Japan Sel-Defence Forces

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Japan Sel-Defence Forces
Flag of the Japan Self-Defense Forces.svg
FoonditJulie 1, 1954
Service branchesFlag of the Japan Self-Defense Forces.svg Japan Ground Self-Defense Force (JGSDF)

Naval Ensign of Japan.svg Japan Maritime Self-Defense Force (JMSDF)

Flag of the Japan Air Self-Defense Force.svg Japan Air Self-Defense Force (JASDF)
Commander-in-ChiefPrime Meenister Shinzō Abe
Meenister o DefenceItsunori Onodera
Chief of Staff, Joint StaffAdmiral Katsutoshi Kawano
Militar age19
Available for
militar service
27,301,443 males, age 16–49,
26,307,003 females, age 16–49
Fit for
militar service
22,390,432 males, age 16–49,
21,540,322 females, age 16–49
Reachin militar
age annually
623,365 males,
591,253 females
Active personnel247,150 personnel (2018)[1]
Reserve personnel56,100 personnel (2015)[1]
Budget$46.1 billion (2016)[2]
Percent o GDP1%
Domestic suppliersMitsubishi Heavy Industries
Mitsubishi Electric
Kawasaki Heavy Industries
Subaru Corporation
Henderson Group
IHI Corporation
Komatsu Limited
Japan Steel Works
Hitachi Ltd.
Daikin Industries
Oki Electric Industry[3] 
Sumitomo Heavy Industries
Fujikura ParachuteB
NOF CorporationC
Daicel Corporation
Foreign suppliers
Relatit airticles
RanksMilitary ranks and insignia of Japan

The Japan Sel-Defence Forces (自衛隊, Jieitai), or JSDF, occasionally referred tae as Japan Defense Forces (JDF), Self-Defense Forces (SDF), or Japanese Airmed Forces,[5] are the unified meelitary forces of Japan that war established in 1954, an are controlled bi the Meenistry o Defence. In recent years thay haeve been engaged in international peacekeeping operations includin UN peacekeeping.[6] Recent tensions, pairteecularly wi North Korea,[7] hae reignited the debate ower the status of the JSDF and its relation tae Japanese society.[8] New military guidelines, annoonced in December 2010, will direct the JSDF away frae its Cold War focus on the umwhile Soviet Union tae a focus on Cheenae, especially regarding the territorial dispute ower the Senkaku Islands, while increasin cooperation wi the Unitit States, Canadae, Taiwan, Sooth Korea, Australie, Pakistan and Indie.[9]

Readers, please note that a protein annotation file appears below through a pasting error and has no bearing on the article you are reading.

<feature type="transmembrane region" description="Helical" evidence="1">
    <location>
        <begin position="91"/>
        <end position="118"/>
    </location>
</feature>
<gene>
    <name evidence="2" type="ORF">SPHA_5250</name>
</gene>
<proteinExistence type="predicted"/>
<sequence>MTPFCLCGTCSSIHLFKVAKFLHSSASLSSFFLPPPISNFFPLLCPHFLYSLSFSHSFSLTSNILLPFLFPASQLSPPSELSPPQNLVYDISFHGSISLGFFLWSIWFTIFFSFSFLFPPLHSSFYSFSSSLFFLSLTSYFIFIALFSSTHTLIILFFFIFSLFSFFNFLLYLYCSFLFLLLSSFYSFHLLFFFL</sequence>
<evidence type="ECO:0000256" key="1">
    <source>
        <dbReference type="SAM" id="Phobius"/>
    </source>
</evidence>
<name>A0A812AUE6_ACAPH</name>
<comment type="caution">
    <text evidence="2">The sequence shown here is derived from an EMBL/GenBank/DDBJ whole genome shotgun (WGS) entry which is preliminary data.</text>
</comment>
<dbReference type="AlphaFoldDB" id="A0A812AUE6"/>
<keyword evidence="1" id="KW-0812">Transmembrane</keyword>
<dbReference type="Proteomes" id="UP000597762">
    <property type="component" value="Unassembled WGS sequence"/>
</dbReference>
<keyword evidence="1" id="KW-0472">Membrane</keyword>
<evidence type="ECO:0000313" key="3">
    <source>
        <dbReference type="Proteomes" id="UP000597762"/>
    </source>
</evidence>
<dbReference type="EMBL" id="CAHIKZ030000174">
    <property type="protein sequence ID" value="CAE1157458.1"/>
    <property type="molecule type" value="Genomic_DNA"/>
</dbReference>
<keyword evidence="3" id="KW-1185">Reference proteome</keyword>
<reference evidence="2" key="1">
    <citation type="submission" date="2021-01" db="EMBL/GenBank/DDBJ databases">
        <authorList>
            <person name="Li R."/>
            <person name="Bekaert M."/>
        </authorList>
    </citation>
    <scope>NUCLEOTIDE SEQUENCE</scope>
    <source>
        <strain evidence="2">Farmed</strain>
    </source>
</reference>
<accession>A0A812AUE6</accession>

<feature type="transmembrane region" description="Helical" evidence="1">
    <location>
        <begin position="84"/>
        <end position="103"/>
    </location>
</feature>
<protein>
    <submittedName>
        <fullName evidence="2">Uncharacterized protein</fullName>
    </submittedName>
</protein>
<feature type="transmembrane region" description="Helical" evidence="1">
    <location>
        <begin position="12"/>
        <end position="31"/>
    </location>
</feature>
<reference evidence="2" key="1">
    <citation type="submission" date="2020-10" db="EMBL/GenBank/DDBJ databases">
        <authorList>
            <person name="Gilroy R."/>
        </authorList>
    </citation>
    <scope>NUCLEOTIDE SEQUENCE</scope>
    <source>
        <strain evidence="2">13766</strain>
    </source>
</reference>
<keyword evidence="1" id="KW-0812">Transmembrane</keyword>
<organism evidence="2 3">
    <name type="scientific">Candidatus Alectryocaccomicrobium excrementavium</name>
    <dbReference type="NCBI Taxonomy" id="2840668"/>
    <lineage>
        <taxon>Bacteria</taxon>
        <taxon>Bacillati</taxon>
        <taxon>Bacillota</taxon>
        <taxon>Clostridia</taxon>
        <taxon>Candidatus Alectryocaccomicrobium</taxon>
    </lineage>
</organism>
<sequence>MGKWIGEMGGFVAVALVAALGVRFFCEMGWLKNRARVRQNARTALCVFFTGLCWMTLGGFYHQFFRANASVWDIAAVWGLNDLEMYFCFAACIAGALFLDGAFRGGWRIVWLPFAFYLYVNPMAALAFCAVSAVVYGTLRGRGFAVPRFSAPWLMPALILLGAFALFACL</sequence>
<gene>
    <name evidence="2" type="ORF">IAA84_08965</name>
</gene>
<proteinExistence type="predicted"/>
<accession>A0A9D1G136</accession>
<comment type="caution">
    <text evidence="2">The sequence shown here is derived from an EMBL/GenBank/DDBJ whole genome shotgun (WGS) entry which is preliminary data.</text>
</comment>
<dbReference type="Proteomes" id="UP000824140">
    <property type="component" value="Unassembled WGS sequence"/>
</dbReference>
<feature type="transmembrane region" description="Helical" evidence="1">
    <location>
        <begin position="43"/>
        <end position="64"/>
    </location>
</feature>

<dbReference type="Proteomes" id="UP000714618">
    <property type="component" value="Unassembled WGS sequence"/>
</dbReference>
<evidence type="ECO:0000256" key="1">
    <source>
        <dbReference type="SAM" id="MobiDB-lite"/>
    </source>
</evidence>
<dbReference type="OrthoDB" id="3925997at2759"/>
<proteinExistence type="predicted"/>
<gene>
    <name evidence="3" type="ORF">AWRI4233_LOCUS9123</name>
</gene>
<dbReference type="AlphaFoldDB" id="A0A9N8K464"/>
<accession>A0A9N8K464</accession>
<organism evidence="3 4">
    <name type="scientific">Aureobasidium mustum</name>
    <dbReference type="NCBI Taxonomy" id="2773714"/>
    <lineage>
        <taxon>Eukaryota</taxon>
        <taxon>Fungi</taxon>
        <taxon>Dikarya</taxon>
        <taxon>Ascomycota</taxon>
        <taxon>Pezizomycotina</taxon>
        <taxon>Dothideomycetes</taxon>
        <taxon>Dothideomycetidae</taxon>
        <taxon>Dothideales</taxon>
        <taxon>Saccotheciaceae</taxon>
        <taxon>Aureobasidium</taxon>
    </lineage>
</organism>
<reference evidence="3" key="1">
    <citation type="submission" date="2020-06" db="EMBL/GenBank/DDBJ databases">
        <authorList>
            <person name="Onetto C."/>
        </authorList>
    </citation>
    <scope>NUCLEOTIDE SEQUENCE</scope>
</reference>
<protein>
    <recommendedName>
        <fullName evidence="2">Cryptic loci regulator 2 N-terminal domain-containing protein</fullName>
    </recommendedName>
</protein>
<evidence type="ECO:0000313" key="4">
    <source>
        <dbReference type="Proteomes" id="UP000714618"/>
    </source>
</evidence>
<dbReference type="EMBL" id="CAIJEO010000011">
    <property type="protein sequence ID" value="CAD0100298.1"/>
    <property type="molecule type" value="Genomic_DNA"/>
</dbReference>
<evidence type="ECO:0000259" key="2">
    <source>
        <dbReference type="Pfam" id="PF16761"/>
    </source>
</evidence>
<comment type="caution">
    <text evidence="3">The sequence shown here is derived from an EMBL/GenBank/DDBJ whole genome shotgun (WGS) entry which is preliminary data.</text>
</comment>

References[eedit | eedit soorce]

  1. 1.0 1.1 International Institute for Strategic Studies: The Military Balance 2015, p.257
  2. "TRENDS IN WORLD MILITARY EXPENDITURE, 2016" (PDF). Stockholm International Peace Research Institute. Retrieved 9 September 2017.
  3. "Procurement equipment and services". Equipment Procurement and Construction Office Ministry of Defence. Archived frae the oreeginal on 2011-01-14. Unknown parameter |deadurl= ignored (help)
  4. "Archived copy" (PDF). Archived frae the oreeginal (PDF) on 2008-08-13. Retrieved 2008-08-11. Unknown parameter |deadurl= ignored (help)CS1 maint: archived copy as teetle (link)
  5. https://www.prweek.com/article/1324203/japanese-armed-forces-image-makeover
  6. "Japan - Introduction". Globalsecurity.org. Retrieved 2006-03-05.
  7. "Japan fires on 'intruding' boat". BBC. 2001-12-22.
  8. Herman, Steve (2006-02-15). "Japan Mulls Constitutional Reform". Tokyo: Voice of America. Archived frae the oreeginal on February 16, 2006. Unknown parameter |deadurl= ignored (help)
  9. Fackler, Martin (December 16, 2010). "Japan Announces Defense Policy to Counter China". The New York Times. Retrieved December 17, 2010.

External links[eedit | eedit soorce]